Throughout the episode, Petra continues her descent into her Wither sickness. Her sickness acts as an impetus to push Lucas into a more aggressive role within the party. He’s a mix of despondency and confident leadership, though he fluctuates in an occasionally frustrating manner. The other characters are given significant growth through the number of action scenes and the tightest dialogue Minecraft has seen thus far.  


Minecraft Story Mode continues to provide watered-down versions of the more complex QTEs that we’ve seen in other Telltale games, but this episode was a big step in the right direction. Although puzzles never seem to have more than one solution, at least QTEs are finally being utilized. However, in a universe that prides itself on crafting your own solutions, it still feels disappointing to be limited to a set path.

Mistakes in Minecraft Story Mode aren’t punished as drastically as they are in other games. Players can miss commands and not end up dead. Gamers who are half-decent might not notice, but if someone were to accidentally drop the controller during a fight scene, that person might be surprised to see that Jesse has managed to fend off an army of skeletons without any player input.

Game Design

As I mentioned earlier, Telltale shows true respect for Minecraft through a continued onslaught of extraordinary creations. Soren’s castle, a wool replica of a forest, and a truly complex Grinder make up the biggest structures, but everything in-between is lovingly crafted.

I did a little bit of research into the development and found a neat nugget from Kevin Bruner, Telltale’s Co-Founder and CEO: “We ‘test build’ our environments and contraptions in Minecraft Creative Mode to verify every idea we have can actually be made. And sometimes we export builds directly from Minecraft.” This, more than anything, perfectly showcases Telltale’s dedication to the authenticity of this project.


The Last Place You Look gets Minecraft Story Mode back on track to be a good series. By appealing to a younger audience, they lose some of the inherent complexity of their other games, but strong screenwriting and powerful action sequences tip the scales in Telltale’s favor.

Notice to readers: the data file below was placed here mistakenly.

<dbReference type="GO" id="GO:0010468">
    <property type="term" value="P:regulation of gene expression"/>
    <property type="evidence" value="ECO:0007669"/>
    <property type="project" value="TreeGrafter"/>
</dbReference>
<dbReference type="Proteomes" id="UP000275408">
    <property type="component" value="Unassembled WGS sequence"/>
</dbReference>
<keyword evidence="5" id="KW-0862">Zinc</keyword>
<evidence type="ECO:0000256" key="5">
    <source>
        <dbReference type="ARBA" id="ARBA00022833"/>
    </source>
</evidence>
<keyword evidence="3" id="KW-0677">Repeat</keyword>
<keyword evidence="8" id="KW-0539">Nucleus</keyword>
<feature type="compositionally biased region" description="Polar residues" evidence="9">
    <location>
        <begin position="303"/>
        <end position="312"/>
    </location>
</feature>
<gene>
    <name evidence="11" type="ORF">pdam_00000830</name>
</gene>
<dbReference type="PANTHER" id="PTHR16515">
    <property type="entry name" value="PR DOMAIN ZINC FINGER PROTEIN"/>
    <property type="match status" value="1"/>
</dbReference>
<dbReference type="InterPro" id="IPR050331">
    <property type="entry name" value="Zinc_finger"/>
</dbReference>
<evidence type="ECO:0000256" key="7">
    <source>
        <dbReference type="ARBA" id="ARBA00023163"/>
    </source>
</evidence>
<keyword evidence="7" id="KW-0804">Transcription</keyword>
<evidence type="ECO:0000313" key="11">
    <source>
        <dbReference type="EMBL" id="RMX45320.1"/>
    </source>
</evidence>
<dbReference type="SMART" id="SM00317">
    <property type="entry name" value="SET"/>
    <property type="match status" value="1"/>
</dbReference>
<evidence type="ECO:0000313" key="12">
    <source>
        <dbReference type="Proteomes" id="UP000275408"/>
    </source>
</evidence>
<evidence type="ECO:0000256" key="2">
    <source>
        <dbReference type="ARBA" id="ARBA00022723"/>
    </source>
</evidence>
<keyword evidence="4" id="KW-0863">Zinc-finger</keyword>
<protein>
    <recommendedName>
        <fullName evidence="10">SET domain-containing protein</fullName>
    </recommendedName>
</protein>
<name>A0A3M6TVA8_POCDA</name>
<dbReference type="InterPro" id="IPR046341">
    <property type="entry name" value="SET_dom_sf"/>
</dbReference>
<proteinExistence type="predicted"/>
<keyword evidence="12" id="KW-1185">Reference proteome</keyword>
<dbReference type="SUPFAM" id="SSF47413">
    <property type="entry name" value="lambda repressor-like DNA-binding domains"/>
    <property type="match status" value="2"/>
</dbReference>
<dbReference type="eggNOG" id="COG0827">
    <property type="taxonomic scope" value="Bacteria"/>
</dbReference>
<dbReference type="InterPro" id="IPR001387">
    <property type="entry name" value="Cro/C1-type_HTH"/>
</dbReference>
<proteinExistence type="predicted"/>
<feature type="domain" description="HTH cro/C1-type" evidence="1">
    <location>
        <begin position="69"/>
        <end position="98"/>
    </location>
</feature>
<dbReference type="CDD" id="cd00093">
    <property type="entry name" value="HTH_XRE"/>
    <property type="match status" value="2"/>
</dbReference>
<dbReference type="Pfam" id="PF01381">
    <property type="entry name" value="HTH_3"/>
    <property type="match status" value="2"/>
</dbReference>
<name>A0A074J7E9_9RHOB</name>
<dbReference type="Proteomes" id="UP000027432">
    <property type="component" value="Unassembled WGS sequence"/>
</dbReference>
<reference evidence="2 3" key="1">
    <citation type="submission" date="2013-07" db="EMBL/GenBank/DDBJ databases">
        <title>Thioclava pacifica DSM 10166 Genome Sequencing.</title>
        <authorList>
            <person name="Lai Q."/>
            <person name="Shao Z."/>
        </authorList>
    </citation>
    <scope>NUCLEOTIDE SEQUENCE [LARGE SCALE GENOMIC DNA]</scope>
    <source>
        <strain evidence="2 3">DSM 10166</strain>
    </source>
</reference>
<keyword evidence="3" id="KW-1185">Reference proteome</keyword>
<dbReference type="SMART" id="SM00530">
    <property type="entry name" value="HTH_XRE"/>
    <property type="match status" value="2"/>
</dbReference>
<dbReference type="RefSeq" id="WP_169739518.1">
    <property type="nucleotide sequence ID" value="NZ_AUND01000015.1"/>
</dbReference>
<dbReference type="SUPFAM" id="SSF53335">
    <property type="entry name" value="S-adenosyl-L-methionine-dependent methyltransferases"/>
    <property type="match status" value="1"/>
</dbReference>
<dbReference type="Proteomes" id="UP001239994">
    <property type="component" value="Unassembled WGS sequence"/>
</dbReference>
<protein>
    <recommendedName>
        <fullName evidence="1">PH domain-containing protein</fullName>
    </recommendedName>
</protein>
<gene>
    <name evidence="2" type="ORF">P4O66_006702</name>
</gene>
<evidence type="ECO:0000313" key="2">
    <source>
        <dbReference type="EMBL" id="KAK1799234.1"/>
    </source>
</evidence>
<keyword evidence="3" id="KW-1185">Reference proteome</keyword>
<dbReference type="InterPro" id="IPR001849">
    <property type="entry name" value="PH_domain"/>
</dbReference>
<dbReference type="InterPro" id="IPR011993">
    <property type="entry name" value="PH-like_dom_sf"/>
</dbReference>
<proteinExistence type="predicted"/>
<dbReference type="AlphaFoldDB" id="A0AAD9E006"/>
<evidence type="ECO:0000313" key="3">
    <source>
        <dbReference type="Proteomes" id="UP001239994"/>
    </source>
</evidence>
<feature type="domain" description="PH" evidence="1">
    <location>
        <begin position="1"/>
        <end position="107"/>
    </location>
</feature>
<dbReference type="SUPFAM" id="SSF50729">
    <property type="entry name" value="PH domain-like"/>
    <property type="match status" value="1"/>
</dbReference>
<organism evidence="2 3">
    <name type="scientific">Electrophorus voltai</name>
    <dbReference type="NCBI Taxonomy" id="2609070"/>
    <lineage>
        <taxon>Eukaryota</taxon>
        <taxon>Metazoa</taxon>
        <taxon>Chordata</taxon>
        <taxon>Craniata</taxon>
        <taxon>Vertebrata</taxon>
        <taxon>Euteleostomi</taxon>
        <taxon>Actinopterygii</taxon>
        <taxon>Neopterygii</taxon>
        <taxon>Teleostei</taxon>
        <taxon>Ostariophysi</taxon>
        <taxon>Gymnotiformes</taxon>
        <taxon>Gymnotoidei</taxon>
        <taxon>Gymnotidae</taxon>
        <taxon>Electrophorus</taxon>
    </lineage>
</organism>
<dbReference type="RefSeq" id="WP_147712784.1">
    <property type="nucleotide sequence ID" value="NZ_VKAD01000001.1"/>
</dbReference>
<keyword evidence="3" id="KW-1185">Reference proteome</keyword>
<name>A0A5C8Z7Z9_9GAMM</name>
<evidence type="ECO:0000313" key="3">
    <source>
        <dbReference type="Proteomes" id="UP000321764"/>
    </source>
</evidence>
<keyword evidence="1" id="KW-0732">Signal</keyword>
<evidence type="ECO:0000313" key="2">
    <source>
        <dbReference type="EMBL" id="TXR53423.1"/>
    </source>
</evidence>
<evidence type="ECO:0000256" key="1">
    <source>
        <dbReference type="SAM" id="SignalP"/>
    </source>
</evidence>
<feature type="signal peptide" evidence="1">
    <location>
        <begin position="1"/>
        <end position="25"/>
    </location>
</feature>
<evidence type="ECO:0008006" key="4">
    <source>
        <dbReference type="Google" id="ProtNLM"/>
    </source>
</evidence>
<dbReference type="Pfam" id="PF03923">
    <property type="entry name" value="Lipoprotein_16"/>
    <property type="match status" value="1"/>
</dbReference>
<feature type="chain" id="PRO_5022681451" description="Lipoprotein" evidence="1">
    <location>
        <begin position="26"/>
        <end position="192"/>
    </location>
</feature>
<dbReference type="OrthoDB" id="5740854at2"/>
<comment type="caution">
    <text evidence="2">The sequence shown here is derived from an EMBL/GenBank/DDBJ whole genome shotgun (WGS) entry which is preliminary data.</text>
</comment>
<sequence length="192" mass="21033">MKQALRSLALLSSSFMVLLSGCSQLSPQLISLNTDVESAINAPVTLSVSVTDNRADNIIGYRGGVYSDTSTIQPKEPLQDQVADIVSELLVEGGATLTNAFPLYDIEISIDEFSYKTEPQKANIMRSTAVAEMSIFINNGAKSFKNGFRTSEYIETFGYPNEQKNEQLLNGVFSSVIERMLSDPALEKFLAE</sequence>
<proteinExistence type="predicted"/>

Horrifying Endermen
Super witty dialogue  
Expansion of the Minecraft universe
– One-solution puzzles
– Lack of consequences for missing commands

System Requirements
OS: Windows XP Service Pack 3
Processor: Core 2.0 Duo GHz or equivalent
Memory: 3 GB RAM
Graphics: ATI or NVidia card w/512 MB RAM 
DirectX: Version 9.0
Hard Drive: 3 GB available space
Sound Card: Direct X 9.0c sound device
Additional Notes: Not Recommended for Intel integrated graphics
OS: Lion (10.7.X)
Processor: 2.3 Ghz Intel
Memory: 4 GB RAM
Graphics: 512 MB Nvidia or ATI graphics card
Hard Drive: 3 GB available space
Additional Notes: Not Recommended for Intel integrated graphics or Mac Minis or early-generation MacBook


Ian Sims

Ian Sims

Ian is a video game addict with no hope for recovery. He spends his days trapped inside JRPGs, platformers, and adventure games. His favorite games include the Borderlands series, The Walking Dead, Final Fantasy Tactics, Super Meat Boy, and Amnesia: The Dark Descent. Given his penchant for emotional games and the horror genre, he hopes Oculus is developing a VR system that is resistant to his tears.Ian graduated from The Ohio State University and now works in Wisconsin as an Implementation Consultant at a software company. He is the Editor ‘n Chef of, a millennial food website. Ian owns a Virtual Boy and hopes that someday someone will actually care.